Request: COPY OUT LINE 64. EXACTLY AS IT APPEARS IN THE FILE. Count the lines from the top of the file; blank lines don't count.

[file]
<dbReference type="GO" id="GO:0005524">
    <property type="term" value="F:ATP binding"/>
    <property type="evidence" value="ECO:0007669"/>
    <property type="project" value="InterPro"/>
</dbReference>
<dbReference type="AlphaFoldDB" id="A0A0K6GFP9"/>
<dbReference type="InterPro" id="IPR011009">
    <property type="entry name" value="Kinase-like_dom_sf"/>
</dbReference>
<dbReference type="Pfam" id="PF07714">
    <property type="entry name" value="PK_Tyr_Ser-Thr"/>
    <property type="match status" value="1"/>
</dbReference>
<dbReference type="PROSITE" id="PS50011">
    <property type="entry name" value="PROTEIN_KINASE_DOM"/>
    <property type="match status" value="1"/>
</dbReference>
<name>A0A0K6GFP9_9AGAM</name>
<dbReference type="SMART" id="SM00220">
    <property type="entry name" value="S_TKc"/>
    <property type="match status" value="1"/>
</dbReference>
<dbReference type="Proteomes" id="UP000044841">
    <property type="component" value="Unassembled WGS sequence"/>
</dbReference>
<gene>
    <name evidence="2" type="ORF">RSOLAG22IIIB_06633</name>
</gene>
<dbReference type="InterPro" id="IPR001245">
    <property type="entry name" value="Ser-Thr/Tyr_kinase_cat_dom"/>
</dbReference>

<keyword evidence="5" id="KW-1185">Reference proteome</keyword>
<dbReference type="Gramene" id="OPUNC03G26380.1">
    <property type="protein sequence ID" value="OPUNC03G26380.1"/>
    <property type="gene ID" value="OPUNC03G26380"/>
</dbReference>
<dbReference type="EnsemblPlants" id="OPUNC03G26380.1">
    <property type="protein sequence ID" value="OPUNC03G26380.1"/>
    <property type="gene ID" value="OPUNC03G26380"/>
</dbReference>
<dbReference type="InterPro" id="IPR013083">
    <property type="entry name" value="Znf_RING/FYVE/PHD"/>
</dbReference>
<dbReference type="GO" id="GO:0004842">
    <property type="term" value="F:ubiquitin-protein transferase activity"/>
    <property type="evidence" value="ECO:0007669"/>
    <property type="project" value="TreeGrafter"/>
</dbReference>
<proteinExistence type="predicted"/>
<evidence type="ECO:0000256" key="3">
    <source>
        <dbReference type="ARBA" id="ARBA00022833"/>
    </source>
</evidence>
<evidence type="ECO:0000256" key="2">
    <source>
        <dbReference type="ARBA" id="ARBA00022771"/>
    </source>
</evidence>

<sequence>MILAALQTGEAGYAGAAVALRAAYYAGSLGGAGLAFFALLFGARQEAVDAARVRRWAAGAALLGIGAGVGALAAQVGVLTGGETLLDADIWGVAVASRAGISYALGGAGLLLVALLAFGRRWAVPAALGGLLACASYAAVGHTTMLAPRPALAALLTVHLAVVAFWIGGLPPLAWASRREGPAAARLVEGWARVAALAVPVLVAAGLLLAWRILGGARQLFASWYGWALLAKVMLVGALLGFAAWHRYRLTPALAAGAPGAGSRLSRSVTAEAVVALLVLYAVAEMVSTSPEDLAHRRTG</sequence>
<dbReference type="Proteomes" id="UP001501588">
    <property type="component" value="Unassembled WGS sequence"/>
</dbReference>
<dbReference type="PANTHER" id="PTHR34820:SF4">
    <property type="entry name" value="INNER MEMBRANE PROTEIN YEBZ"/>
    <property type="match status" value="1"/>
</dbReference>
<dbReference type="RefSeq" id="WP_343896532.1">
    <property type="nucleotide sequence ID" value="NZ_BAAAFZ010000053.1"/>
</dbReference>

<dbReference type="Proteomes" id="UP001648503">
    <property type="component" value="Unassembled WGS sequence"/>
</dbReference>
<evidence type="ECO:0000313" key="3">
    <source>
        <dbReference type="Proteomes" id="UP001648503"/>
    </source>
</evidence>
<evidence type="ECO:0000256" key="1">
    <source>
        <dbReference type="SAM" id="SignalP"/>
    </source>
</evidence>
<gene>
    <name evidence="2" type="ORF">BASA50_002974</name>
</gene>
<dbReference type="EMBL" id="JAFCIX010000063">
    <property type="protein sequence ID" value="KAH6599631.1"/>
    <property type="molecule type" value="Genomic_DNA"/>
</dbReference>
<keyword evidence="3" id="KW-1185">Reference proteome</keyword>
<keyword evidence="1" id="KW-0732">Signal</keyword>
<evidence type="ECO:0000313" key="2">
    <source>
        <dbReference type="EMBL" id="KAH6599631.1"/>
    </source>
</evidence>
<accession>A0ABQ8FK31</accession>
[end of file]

<dbReference type="PANTHER" id="PTHR34820:SF4">